Momordica Charantia, or bitter melon, karela, korila, and some other names. The plants require lots of warmth to grow, but are easy and prolific. The plants are best grown on strings in the greenhouse, and require similar conditions to cucumbers. M.charantia is the non-spiny species, there are some (smaller-fruited) spiny species (especially M. cochinchinensis).  Bitter melon has lots of varieties, from small 10 cms ones to large 30 cm fruits.

Bitter melon has indeed a bitter taste (where does the melon come from?) and is especially used in Asian kitchens.  The small fruits are preferred, they are softer and more tender. The fruits are boiled and added to all kinds o f dishes The young leaves are also eaten, boiled, as a sort of spinach substitute.


Very useful small plants, members of the brassicaceae family.  Barbarea verna (upland cress)  was grown a lot more in older days, it produces some very good-tasting leaves in early spring, sometimes even during mild winters.  The leaves have a distinct cress flavour.  Another interesting one is barbarea vulgaris, who stand even more harsh winter circumstances, but these plants run to seed in early spring.  The closed flowerheads are also very useful, they are a tasty broccoli alternative.  They are very easy to grow (if you don’t have any soil diseases related to brassicas), and produce a small but nice crop.   


I used the latin name for this one, because many names seem to be used for it, even this latin name (basella alba).  It’s a ramping vine that’s quite happy growing outside over here, despite its tropical background (however seeds seldom ripen over here).  The thick fleshy leaves are produced in abundance, and make a great summer spinach alternative, or are added raw to salads. Give it a good support and it will quickly grow one metre or more high, depending on the climate.  There is also a very ornamental red variety (basella rubra)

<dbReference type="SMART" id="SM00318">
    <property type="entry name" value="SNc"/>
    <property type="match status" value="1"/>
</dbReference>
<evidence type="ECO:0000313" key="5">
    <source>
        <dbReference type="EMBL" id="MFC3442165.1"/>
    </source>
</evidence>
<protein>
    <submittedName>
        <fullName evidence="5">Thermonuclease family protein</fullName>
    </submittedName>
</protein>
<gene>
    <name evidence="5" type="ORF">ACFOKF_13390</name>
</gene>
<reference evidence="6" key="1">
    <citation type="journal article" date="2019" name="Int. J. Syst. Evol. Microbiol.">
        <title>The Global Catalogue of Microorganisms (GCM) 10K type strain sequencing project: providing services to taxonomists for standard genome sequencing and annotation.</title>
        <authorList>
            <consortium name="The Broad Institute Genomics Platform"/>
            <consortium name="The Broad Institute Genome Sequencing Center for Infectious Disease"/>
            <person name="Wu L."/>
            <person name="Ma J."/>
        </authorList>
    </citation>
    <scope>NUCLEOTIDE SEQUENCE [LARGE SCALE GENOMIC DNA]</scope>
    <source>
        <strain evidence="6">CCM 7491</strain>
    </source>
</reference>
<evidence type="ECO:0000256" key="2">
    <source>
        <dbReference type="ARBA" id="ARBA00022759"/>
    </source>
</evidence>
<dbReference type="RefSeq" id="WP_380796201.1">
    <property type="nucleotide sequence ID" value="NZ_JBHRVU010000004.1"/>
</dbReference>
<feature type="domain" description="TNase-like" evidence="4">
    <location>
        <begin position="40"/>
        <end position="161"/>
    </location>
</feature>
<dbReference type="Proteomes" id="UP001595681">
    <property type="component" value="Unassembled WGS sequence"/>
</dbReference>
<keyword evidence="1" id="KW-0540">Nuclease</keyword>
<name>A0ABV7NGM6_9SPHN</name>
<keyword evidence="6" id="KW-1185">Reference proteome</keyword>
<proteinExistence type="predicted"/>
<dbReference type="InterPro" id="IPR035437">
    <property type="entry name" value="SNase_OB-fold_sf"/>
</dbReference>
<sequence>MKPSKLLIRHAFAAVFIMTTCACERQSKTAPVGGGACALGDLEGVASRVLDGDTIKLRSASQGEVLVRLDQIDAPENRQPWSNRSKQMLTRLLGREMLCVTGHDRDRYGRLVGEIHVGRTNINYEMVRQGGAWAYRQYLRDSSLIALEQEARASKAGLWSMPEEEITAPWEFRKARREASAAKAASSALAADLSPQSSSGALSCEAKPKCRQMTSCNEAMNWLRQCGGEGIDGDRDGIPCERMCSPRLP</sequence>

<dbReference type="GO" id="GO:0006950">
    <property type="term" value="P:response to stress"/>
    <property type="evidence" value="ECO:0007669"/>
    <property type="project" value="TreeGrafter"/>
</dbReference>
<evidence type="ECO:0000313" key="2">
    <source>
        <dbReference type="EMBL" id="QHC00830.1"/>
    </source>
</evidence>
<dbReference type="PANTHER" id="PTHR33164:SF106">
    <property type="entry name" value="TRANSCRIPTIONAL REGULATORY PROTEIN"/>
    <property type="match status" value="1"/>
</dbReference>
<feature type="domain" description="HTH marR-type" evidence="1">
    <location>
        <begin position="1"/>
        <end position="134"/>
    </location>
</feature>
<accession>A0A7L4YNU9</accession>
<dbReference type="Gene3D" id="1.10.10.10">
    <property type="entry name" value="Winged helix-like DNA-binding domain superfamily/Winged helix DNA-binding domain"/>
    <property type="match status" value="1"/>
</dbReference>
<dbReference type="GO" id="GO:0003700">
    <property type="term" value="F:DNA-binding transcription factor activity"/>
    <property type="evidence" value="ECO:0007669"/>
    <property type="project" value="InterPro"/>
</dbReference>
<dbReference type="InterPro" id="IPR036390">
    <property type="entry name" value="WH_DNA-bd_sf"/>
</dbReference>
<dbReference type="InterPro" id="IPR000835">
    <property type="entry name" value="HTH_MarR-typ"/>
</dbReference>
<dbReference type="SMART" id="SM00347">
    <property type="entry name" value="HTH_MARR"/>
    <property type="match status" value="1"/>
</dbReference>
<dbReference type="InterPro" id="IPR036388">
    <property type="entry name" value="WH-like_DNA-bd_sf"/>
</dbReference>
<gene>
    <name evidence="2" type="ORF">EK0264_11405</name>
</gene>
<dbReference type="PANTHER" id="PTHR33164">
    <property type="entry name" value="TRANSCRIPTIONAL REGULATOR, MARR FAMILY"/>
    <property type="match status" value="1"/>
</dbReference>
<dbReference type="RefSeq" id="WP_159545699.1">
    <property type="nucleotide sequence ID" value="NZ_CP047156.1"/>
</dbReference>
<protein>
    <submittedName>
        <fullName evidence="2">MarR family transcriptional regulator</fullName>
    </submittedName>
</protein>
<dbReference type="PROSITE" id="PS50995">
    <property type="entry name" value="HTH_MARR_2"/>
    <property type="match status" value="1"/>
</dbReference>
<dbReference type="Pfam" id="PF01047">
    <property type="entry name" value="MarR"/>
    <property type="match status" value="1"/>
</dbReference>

No need to introduce this wonderful herb, I think.  Again, lots of varieties, lots of tastes, smells.  Touching the plants releases a very fine scent.  Most of them are easy to grow, although they do require warmth, water and food.  Most basil varieties are happier in the greenhouse over here.  There are also perennial varieties, ocimum selloi, oc. sanctum, oc.gratissimum. I do prefer the classic Italian pesto varieties (Genovese, ...) .  Some varieties have  purple or even reddish  leaves.


A nice and wild parsley alternative, leaves can be produced during mild winters.  Once you have the plants, they will establish themselves in a wild garden, without beeing too invasive.  Leaves are eaten as a condiment, seeds taste like a perfumed alternative for nutmeg.  The seeds are only a few mm. long, so are the flowers.  Not really something for a big field, but it adds up to the diversity of plants and food, and the leaves are wothwile, especially during winter and spring.


Well, I could write a book on these , they actually originate in South America , and were already seen on the first journeys from Europe to the ‘New World’.  Lots of shapes , uses and colours can be found , there are beans ( Phaseolus vulgaris)with fully round seeds, long seeds, multi-coloured seeds,... The pods can be long and thin, striped, thick, flat, round, and so on.... Some varieties are only grown for their nice-tasting pods, some other varieties are grown for their seed production, who are used mainly during wintertime. 

Very special beans are nunas (popping beans), beans that really pop (similar to ‘pop’corn) when you fry them.  Unfortunately these are daylength-sensitive, and they are very hard to grow in my climate.  These beans do have wonderful colours and are grown a lot in Peru and other South American countries.


Beets (beta vulgaris)used to be a maincrop in Europe.  Only the sugar beets remain in the fields, and they belong to the big sugar industry, sadly enough.

Now beets are tasty, and have a great diversity, red, white, yellow, striped, long, round , flattened... And not only the beets can be eaten, but also the leaves.  And ... they are increadibly easy to grow,mostly disease -free , winter hard and give big crop...